titanic = pd.read_csv('https://raw.githubusercontent.com/laxmimerit/All-CSV-ML-Data-Files-Download/master/titanic.csv',
                      usecols=['Age', 'Fare'])

titanic.dropna(subset=['Age', 'Fare'], inplace=True)
titanic.head()
AgeFare
022.07.2500
138.071.2833
226.07.9250
335.053.1000
435.08.0500

Identify variable distribution

In Normally distributed variables, outliers are those values that lie beyond the mean plus or minus 3 times the standard deviation. If the variables are skewed however, we find outliers using the inter-quantile range. In order to decide which method to utilise to detect outliers, we first need to know the distribution of the variable.

We can use histograms and Q-Q plots to determine if the variable is normally distributed. We can also use boxplots to directly visualise the outliers. Boxplots are a standard way of displaying the distribution of a variable utilising the first quartile, the median, the third quartile and the whiskers.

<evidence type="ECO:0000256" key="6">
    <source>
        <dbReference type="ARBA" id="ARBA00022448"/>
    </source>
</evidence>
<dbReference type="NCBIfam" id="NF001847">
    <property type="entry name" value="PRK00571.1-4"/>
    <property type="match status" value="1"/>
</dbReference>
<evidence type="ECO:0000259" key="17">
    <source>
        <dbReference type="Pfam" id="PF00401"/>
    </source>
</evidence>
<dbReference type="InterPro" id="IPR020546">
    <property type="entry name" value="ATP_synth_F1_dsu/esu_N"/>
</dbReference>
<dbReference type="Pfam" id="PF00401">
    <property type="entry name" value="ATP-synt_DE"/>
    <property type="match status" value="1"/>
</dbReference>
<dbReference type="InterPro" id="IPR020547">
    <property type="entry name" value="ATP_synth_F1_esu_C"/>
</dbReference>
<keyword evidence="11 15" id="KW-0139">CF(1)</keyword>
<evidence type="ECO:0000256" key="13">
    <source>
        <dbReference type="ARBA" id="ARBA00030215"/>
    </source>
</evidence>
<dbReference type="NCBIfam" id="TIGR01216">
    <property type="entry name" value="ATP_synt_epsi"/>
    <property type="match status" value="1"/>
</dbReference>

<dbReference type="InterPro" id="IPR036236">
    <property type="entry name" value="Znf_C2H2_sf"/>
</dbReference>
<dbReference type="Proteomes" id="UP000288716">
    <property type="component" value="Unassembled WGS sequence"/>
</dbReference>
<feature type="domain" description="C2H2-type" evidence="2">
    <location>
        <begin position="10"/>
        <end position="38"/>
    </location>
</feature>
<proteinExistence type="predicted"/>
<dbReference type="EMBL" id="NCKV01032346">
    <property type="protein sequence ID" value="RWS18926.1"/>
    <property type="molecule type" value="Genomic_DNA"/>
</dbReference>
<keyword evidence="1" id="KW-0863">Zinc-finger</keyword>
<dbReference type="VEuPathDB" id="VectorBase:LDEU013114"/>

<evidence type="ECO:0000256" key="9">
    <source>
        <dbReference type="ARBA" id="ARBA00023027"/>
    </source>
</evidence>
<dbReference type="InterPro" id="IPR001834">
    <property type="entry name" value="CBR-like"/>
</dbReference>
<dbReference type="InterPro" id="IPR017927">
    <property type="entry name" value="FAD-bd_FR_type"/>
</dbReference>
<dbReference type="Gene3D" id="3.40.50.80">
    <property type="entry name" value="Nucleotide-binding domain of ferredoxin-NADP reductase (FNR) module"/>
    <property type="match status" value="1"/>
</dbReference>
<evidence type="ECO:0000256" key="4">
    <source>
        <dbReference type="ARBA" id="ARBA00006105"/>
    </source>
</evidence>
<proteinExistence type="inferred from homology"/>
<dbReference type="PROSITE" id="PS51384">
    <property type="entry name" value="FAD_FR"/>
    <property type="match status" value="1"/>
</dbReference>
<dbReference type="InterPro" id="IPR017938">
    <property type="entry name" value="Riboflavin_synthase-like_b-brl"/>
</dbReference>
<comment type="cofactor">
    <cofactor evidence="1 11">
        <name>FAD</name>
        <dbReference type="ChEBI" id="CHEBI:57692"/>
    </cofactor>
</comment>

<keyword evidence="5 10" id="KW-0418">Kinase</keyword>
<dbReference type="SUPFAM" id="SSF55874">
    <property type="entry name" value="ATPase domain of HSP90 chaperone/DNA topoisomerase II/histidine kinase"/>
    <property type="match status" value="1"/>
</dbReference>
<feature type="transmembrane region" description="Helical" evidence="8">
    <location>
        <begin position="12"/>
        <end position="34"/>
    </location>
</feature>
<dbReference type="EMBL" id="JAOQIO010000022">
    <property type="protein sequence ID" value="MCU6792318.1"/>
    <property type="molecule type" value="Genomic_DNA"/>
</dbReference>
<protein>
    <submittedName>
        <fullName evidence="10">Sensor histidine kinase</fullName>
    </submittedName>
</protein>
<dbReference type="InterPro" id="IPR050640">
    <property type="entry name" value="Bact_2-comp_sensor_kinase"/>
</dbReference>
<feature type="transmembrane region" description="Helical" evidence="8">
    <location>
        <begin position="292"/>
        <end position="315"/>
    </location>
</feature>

Looking at a boxplot, you can easily identify:

  • The median, indicated by the line within the box.
  • The inter-quantile range (IQR), the box itself.
  • The quantiles, 25th (Q1) is the lower and 75th (Q3) the upper end of the box.
  • The wiskers, which extend to:- top whisker: Q3 + 1.5 x IQR - bottom whisker: Q1 -1.5 x IQR
boxplot.jpg

Any value sitting outside the whiskers is considered an outlier. Let’s look at the examples below.

We will create a function diagnostic_plots() which plots the histogram, Q-Q plot and box plot for the specified variable of the given dataframe.

def diagnostic_plots(df, variable):
    # function takes a dataframe (df) and
    # the variable of interest as arguments

    # define figure size
    plt.figure(figsize=(16, 4))

    # histogram
    plt.subplot(1, 3, 1)
    sns.distplot(df[variable], bins=30)
    plt.title('Histogram')

    # Q-Q plot
    plt.subplot(1, 3, 2)
    stats.probplot(df[variable], dist="norm", plot=plt)
    plt.ylabel('RM quantiles')

    # boxplot
    plt.subplot(1, 3, 3)